Goalies Bring Depth, Stability to Crimson Squad

LAURA AND ORDER
Bradley D. Attaway

Filling in for injured junior goalkeeper Lauren Mann (shown), classmate Laura Dale has stepped up to continue what has been a strong defensive season for Harvard. The Crimson has allowed only three goals in its last five games and only two in Ivy contests

The Harvard women’s soccer team is on a roll.

Having won its past five matchups, the Crimson holds second place in the Ivy League standings and trails its upcoming opponent, Princeton, by just one point.  And if Harvard continues to play as it has been, outscoring opponents five to one during the course of its winning streak, the outcome of that game looks good for anyone wearing a Crimson jersey.

But while Harvard’s offense has dominated opponents, the goalkeepers’ complete shutdown of its opponents may be even more remarkable. The Crimson’s goaltending corps of juniors Lauren Mann and Laura Dale and senior Maggie Robinson has allowed only three goals during the past five games, and only two goals over all four of their Ivy League matches.

“Our group of goalkeepers is fantastic,” Mann said. “It’s always a very competitive environment and everyone always works really hard for each other.”

Mann, who holds a decisive majority of the playing time this season, is a force to be reckoned with. Leading the team with 50 saves and an impressive .833 save percentage, Mann has effectively shut down her opponents’ offenses.

“Lauren’s awesome,” Robinson said. “She has come up with some of the best saves that anyone on our team has ever seen.”

Mann’s ability to consistently make point-blank and back-to-the-bar saves has also set her apart from other Ivy League goaltenders—the junior was selected the league’s rookie of the year in 2006 and to the All-Ivy Second Team a year ago.

“[Mann] just comes up with the save time and time again,” Dale said. “She’s a phenomenal all-around goal keeper.”

However, Dale herself has been thrust into the Crimson spotlight lately. Though she did not play in her first two seasons at Harvard, Dale has come up big for her team in covering for an injured Mann.

Dale registered a shutout in her first-ever Ivy League matchup against Brown last weekend—delivering a decisive 3-0 win—and has also tallied an impressive set of statistics during the course of the season.
Dale has blocked 36 shots on goal, registering a whopping .947 save percentage for the year.

Dale, however, credits her teammates with a bit of her success.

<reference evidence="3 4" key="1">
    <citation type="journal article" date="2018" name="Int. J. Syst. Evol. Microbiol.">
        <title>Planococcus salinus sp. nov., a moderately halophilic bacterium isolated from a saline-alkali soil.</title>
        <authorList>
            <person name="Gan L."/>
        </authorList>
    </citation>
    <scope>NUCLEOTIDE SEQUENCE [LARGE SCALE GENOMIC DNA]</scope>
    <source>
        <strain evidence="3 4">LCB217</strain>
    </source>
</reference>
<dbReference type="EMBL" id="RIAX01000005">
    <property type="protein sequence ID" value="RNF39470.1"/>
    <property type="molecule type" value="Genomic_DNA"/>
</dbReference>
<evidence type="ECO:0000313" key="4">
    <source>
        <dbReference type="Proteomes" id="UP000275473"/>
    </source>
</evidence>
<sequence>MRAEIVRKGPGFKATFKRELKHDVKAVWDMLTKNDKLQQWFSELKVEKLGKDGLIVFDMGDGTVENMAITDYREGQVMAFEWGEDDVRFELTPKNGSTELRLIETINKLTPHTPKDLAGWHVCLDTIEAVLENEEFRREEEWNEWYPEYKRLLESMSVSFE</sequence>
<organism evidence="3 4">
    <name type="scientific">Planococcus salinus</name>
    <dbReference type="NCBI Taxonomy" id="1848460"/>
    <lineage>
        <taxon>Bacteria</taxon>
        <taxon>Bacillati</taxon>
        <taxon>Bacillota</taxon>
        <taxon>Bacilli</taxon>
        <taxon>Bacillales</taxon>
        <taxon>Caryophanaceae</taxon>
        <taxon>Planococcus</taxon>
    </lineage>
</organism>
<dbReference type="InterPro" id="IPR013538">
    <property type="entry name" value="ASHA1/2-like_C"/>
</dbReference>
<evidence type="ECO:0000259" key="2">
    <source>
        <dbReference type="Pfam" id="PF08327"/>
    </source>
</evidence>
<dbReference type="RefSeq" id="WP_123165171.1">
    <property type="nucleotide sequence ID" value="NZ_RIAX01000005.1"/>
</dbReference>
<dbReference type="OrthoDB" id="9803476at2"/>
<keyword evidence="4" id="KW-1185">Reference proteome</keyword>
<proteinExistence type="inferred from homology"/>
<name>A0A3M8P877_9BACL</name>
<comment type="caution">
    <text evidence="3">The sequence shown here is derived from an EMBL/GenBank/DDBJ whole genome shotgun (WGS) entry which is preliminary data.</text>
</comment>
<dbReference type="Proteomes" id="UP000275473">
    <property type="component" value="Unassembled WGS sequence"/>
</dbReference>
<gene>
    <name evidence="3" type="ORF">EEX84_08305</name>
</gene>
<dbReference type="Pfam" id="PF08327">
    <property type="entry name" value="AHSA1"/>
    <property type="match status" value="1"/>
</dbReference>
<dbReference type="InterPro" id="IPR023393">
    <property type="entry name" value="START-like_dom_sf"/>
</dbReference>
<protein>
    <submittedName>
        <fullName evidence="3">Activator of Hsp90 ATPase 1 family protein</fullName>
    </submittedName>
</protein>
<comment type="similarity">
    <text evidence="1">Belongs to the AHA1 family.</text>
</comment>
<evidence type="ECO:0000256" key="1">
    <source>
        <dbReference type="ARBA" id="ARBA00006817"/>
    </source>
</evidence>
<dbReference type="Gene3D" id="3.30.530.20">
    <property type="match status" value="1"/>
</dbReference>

“It was hard coming in when Lauren had a concussion, but [my teammates] were saying ‘you can do this, you can do this!’” Dale said.

Harvard now has a double threat in the net, with both Mann on the mend and Dale developing into a well-seasoned keeper.  This additional layer of experience, according to head coach Ray Leone, is invaluable.

“[Mann and Dale] are both ready to go now,” Leone said. “Whenever keepers play a lot, they get better—there’s no way to replace game experience.”

Rounding out the Crimson goaltending unit is Robinson, a four-year returner to the Harvard team. Although, the Athens, Ga. native has only seen action in one game this season, Robinson has brought an indispensible dynamic to her team.

“[Maggie] really holds us together,” Dale said. “She knows what the Ivy League is like and knows all of us players so well.”

The Crimson goalies have proved themselves as a decisive force this season, but the three keepers have attributed a large amount of their success to their teammates, both on offense and defense.

“It makes it a lot easier to play goalie well when your team gets up early and your defense has been blocking shots,” Dale said. “It makes us goalkeepers look better.”

Even if these humble statements don’t quite match up with the impressive saves registered by Harvard’s goaltenders, they speak multitudes to the cohesion of the team as a whole.

With an intimidating offense, solid defensive unit, and three very capable keepers, the outlook for the Crimson’s Ivy League future is only one thing—very, very bright.

—Staff writer Alexandra J. Mihalek can be reached at amihalek@fas.harvard.edu.

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